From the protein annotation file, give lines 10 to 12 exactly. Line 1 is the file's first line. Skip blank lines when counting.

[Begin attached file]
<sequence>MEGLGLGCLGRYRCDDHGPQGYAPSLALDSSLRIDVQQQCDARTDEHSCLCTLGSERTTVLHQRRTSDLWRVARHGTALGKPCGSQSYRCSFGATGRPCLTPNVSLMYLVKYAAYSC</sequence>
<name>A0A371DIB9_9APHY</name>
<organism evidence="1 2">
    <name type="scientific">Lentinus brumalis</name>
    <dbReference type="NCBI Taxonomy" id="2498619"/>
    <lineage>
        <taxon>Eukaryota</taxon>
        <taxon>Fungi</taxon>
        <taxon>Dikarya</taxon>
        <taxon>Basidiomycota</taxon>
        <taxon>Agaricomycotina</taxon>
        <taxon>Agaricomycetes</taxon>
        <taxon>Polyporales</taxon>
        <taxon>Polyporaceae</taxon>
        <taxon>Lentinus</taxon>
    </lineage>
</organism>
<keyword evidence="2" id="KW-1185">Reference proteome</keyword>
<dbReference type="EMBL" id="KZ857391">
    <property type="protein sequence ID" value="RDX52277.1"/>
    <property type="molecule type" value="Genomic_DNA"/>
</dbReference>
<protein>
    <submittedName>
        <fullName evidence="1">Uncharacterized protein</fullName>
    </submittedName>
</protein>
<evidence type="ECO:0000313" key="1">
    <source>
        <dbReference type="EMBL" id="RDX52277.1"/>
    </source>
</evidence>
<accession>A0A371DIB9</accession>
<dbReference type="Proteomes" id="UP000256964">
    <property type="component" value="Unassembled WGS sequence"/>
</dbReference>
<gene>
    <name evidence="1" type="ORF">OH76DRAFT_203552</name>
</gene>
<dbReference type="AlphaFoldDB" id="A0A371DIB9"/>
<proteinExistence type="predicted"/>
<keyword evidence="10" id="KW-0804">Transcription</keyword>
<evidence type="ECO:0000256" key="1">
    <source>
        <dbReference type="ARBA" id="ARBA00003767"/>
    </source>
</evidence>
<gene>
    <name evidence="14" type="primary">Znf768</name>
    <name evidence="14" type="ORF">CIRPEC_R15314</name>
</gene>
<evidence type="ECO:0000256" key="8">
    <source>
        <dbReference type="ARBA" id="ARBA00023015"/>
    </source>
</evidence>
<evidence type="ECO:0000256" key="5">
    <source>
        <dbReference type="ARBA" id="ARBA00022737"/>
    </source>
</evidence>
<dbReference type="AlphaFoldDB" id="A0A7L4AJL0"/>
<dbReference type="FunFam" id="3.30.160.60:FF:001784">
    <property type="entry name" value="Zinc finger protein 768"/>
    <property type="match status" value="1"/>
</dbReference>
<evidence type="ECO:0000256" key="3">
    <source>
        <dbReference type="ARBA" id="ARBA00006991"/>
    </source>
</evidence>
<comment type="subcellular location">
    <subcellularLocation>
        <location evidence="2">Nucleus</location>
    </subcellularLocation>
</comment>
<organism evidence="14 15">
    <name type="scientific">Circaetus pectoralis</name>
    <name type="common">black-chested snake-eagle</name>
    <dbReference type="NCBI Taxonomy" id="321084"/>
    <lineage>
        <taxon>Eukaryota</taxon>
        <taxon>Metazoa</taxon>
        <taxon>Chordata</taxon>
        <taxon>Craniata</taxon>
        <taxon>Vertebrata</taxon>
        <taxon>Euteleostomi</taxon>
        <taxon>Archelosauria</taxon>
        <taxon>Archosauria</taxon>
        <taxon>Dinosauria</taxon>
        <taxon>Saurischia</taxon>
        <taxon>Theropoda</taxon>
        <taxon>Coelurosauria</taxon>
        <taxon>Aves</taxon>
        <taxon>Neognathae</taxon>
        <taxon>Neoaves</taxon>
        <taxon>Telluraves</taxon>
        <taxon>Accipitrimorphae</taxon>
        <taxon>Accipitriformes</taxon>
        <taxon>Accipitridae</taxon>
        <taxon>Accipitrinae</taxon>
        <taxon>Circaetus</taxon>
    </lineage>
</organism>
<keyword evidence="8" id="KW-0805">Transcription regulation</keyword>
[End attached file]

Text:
        <taxon>Basidiomycota</taxon>
        <taxon>Agaricomycotina</taxon>
        <taxon>Agaricomycetes</taxon>